All the rest, from buffing the finish, over the Kluson waffle back tuners down to the used look is just for the look&feel, and for the fun getting it there. I really adore the original mid 50s Black Beauties, and was curious how close you can get with a modern guitar that specifically refers to that great heritage.

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Nice looking guitar and a neat wiring job. Nice job with rhe fretboard, too. Did you also polish the body? The one's I have seen appear more matte.

 

Red 333

 

Thanks! And yes, I did wet sand and polish the body. Originally it is matte indeed, not even close to an original Black Beauty.

I didn't do a high gloss job though, just enough to get the look of an old, well maintained, clean and shiny guitar, that lost the high gloss over the years (again my trusty old well played guitars gave the inspiration). That's what many of the originals look like. Not exactly like my Epiphone of course, but shiny, clean and well maintained. I did not find a single image of an original 1955 Black Beauty that went matte.

 

Fun fact: On the original advertising photo the finish looks more glossy than the actual shipped guitars were:

http://www.epiphone.com/Products/Electrics/Les-Paul/Ltd-Ed-Inspired-by-1955-LP-Custom-Outfit.aspx

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Black is beautiful... I was looking at these Inspired 55's when I got my non-flamed photo Red 56 LP St Pro, which I love playing, that has very similar specs excluding the multi layer binding and USA hardware etc.

 

Just a question: Is that a Duesenberg Les Trem on your 1956 Standard Pro? How does it work? I thought about a Bigsby B7 or B70 on a Vibramate base plate, but I'm a bit scared by reports of people that had serious difficulties to get it to work on an Epiphone Les Paul. The Les Trem looks like a neat and clean solution. I love the vibratos on my Duesenberg Starplayer TV and Paloma anyway. Did you change the bridge? On a Riviera I use a roller bridge with a B7, that works really well. On the other hand Duesenberg uses tilting bridges with an excentric support on the bridge posts. So on a Duesenberg the entire bridge is tilting forth and back when you operate the vibrato.

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Just a question: Is that a Duesenberg Les Trem on your 1956 Standard Pro? How does it work? I thought about a Bigsby B7 or B70 on a Vibramate base plate, but I'm a bit scared by reports of people that had serious difficulties to get it to work on an Epiphone Les Paul. The Les Trem looks like a neat and clean solution. I love the vibratos on my Duesenberg Starplayer TV and Paloma anyway. Did you change the bridge? On a Riviera I use a roller bridge with a B7, that works really well. On the other hand Duesenberg uses tilting bridges with an excentric support on the bridge posts. So on a Duesenberg the entire bridge is tilting forth and back when you operate the vibrato.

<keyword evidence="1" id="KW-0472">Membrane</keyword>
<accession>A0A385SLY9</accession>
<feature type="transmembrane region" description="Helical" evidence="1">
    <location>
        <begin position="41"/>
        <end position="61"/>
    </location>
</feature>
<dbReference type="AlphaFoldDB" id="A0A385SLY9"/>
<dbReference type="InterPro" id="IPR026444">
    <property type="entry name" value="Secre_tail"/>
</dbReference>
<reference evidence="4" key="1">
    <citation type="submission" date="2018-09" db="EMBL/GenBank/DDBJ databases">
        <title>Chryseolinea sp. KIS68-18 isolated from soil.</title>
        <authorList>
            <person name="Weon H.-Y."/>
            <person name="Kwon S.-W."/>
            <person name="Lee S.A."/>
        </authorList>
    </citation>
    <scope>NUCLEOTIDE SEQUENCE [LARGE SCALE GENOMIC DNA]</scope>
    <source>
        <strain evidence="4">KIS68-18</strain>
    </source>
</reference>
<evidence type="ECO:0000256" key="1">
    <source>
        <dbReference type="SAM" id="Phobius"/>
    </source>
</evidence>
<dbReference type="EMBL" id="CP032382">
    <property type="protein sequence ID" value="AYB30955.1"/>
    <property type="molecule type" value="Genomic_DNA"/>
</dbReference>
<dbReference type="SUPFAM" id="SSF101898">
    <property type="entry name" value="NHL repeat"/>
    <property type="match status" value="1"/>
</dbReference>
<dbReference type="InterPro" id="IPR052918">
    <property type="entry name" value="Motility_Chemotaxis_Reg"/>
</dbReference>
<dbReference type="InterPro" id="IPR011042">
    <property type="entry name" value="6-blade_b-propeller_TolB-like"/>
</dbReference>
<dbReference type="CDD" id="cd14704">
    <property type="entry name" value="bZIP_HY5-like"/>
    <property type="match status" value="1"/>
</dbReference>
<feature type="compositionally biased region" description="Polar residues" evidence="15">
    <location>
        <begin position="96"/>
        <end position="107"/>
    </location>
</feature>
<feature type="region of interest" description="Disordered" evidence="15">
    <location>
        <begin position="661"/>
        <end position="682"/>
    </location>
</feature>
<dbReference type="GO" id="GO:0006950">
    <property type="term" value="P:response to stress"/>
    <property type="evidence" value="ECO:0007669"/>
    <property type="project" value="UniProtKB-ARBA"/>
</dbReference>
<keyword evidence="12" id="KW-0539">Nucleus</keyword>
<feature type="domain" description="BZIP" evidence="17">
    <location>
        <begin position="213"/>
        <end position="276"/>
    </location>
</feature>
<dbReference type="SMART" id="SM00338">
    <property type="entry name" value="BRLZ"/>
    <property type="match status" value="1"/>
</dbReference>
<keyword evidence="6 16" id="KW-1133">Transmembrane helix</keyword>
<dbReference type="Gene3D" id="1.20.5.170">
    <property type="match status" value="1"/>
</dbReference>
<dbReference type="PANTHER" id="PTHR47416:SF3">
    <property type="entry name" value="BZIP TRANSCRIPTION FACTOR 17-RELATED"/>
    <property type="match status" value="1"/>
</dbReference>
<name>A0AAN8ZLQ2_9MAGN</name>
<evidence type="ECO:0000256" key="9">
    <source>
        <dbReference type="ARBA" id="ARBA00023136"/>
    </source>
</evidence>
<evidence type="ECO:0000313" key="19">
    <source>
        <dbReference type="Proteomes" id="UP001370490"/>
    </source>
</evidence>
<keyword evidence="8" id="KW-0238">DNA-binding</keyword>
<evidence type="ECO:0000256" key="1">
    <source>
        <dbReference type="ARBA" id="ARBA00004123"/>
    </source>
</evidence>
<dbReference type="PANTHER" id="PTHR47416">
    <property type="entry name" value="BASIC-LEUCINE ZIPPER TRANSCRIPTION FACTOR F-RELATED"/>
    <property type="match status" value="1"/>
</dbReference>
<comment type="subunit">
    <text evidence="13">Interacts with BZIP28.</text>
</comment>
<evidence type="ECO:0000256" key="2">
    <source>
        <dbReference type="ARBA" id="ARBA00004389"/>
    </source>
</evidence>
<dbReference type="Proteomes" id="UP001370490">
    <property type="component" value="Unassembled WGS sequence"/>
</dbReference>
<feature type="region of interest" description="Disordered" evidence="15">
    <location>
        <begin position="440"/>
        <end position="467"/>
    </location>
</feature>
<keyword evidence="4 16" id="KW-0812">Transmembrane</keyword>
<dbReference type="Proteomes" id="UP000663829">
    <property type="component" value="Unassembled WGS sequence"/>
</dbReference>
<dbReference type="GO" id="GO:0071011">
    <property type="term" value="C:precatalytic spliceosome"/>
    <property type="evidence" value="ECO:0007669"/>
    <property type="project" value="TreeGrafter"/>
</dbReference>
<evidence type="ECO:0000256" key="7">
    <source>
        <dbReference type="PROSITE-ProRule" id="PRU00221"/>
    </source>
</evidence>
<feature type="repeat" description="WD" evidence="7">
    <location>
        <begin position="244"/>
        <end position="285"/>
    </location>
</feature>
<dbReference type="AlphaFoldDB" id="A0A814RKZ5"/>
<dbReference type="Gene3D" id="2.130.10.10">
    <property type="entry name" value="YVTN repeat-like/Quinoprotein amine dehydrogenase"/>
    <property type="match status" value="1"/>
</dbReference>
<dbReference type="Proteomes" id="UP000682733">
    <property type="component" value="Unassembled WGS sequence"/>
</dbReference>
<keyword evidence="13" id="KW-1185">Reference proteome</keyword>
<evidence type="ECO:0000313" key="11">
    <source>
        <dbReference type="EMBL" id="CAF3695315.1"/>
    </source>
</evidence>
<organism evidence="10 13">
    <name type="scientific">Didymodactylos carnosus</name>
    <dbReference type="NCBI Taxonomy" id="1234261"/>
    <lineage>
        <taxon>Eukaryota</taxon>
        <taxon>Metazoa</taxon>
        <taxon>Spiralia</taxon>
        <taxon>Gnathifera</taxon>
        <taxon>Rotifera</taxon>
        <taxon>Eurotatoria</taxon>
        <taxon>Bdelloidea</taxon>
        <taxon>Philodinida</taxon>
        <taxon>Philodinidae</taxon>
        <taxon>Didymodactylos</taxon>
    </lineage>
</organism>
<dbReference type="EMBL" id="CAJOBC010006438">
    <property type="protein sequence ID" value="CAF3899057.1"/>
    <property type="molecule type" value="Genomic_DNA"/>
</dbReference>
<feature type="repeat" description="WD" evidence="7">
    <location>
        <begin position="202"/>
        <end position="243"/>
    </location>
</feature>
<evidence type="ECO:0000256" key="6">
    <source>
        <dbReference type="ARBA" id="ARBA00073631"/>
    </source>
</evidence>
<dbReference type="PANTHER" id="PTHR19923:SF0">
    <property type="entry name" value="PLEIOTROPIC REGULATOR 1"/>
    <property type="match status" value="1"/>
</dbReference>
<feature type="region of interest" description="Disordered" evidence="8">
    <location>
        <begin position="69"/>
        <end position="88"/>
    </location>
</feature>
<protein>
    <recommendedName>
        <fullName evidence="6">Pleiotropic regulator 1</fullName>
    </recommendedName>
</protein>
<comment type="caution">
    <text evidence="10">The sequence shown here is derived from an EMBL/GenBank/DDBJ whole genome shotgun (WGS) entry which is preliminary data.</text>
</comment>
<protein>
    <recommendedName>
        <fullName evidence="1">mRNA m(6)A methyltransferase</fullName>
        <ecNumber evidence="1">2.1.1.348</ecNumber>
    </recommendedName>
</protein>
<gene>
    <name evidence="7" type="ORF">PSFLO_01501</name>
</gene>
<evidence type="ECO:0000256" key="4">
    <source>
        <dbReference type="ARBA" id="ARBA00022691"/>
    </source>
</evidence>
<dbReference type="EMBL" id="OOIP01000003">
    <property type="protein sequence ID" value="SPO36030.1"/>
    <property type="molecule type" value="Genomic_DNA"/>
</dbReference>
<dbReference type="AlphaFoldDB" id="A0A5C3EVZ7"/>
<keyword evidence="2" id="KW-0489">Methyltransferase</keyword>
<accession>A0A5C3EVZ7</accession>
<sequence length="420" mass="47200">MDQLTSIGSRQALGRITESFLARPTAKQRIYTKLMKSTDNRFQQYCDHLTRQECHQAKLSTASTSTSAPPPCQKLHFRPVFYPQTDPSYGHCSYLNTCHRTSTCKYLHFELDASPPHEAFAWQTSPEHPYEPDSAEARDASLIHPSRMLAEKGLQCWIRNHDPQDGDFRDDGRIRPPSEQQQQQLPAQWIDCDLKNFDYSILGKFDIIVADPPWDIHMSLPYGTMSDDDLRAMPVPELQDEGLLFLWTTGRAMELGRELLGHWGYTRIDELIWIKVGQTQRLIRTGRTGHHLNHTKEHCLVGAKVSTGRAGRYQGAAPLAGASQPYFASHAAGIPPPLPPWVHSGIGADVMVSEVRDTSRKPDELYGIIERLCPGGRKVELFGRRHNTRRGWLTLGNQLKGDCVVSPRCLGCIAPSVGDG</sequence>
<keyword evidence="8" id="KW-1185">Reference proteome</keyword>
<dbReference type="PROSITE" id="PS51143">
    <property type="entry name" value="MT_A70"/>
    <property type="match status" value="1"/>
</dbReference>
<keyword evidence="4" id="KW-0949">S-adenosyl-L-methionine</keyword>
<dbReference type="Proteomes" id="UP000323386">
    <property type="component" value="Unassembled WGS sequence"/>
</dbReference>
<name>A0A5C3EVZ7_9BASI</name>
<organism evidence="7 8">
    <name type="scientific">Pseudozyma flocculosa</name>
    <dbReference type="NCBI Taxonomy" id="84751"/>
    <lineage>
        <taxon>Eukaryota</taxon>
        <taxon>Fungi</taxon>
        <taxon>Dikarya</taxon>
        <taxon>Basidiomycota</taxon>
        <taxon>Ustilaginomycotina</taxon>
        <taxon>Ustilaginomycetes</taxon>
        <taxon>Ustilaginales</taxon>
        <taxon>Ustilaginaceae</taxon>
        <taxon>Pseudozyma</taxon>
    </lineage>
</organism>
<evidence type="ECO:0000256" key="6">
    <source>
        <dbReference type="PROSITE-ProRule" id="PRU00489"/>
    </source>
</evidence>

Yes it is a Duesenberg Les Trem II, works really well, installs easy just replacing the stop bar, the main thing I like about Dusenbergs is the adjustable dive bar which can be positioned for very extreme or minimal response. I also installed TOM roller bridge and using the stock nut, stays in tune really well. I am currently also using these on a G400 and Explorer. I just ordered a Duesenberg Tremola Short (B5 style) for my Epi Blueshawk.. I addition I installed a Stetsbar that directly replaces the wraparound bridge on my Epi 61 SG Special.

 

Oh... by the way, your 55 looks really good with the finish polished out...

GuitarCase_s_zpseww6h8c1.jpg

Edited by mihcmac

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Thanks for the additional description of all the work you put in. Very impressive effort and results in what is obviously a very personal project. Well done, truly. I hope you enjoy playing it for years to come.

 

Red 333

Edited by Red 333

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Nice to see your mods. My local Guitar Center has one of these beauties and I've played on it a lot. At first I didn't think I'd like the neck, cuz I like the Slim 60s profile, but actually I didn't mind it at all. It felt quite comfortable, in fact. I've thought long and hard about buying one of these but I haven't pulled the trigger yet. However, what I have planned for it is same as you've done and dump the neck P90 for a Lollar Staple. I found your report of its tonal qualities to be very illuminating. Sounds like just the ticket for that guitar.